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Spinal pain in pre-adolescence and the relation with screen time and physical activity behavior

  • Joergensen, Anne Cathrine1
  • Strandberg-Larsen, Katrine1
  • Andersen, Per Kragh2
  • Hestbaek, Lise3, 4
  • Andersen, Anne-Marie Nybo1
  • 1 University of Copenhagen, Oster Farimagsgade 5, Copenhagen K, DK-1014, Denmark , Copenhagen K (Denmark)
  • 2 University of Copenhagen, Copenhagen, Denmark , Copenhagen (Denmark)
  • 3 University of Southern Denmark, Odense, Denmark , Odense (Denmark)
  • 4 Nordic Institute of Chiropractic and Clinical Biomechanics, Odense, Denmark , Odense (Denmark)
Published Article
BMC Musculoskeletal Disorders
Springer (Biomed Central Ltd.)
Publication Date
Apr 26, 2021
DOI: 10.1186/s12891-021-04263-z
Springer Nature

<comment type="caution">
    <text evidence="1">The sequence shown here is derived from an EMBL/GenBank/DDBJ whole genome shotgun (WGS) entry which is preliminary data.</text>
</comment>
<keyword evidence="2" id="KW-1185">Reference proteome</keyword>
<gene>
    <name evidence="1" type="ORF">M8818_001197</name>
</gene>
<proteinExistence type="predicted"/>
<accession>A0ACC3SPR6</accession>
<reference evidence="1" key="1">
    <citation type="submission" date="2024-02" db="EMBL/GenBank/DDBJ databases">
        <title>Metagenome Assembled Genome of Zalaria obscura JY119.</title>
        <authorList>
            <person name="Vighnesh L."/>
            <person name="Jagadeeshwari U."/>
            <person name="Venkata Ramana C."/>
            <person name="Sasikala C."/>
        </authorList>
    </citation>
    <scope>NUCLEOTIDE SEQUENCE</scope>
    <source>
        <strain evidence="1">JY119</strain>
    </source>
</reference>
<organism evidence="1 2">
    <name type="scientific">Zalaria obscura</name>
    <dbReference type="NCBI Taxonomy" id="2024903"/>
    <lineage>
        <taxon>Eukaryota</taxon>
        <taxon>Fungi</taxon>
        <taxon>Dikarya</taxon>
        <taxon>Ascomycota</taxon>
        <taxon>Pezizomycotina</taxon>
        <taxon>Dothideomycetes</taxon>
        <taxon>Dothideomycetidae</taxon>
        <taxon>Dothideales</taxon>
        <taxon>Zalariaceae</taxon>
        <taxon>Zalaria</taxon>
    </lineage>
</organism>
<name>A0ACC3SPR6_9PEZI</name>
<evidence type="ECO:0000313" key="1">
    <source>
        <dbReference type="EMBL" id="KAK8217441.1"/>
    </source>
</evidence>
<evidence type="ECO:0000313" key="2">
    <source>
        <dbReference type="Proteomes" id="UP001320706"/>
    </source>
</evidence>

BackgroundTo investigate how screen time and physical activity behavior were associated with spinal pain in pre-adolescence.MethodsThis study included 45,555 pre-adolescents who participated in the 11-year follow-up of the Danish National Birth Cohort. The 11-year follow-up included self-reported information on computer and TV behavior, aspects of physical activity, as well as frequency and intensity of spinal pain (neck-, mid back- and low back pain). Data were linked with parental socioeconomic data from Statistics Denmark registers. Associations were estimated using multinomial logistic regression models. To account for sample selection, we applied inverse probability weighting.ResultsDuration of screen time was stepwise associated with the degree of spinal pain. Compared with those spending < 2 h/day in front of a screen, screen time of ≥6 h/day was associated with a substantially increased relative risk ratio (RRR) of severe pain for both girls (RRR: 2.49, 95% CI: 2.13–2.92) and boys (RRR: 1.95, 95% CI: 1.65–2.32). Being physical inactive was likewise associated with higher likelihood of severe spinal pain (RRR: 1.22, 95% CI: 1.10–1.34) relative to those being moderately active. We observed that being physically active was seemingly associated with lower risk of spinal pain among boys with high frequency of screen time.ConclusionFindings indicate that both duration of screen time and physical inactivity are correlated with spinal pain in pre-adolescents with the strongest associations for screen time. Reducing screen time or increasing physical activity might help preventing spinal pain in pre-adolescents, particularly among high frequent screen users. Future prospective studies investigating the causal relationship are necessary.

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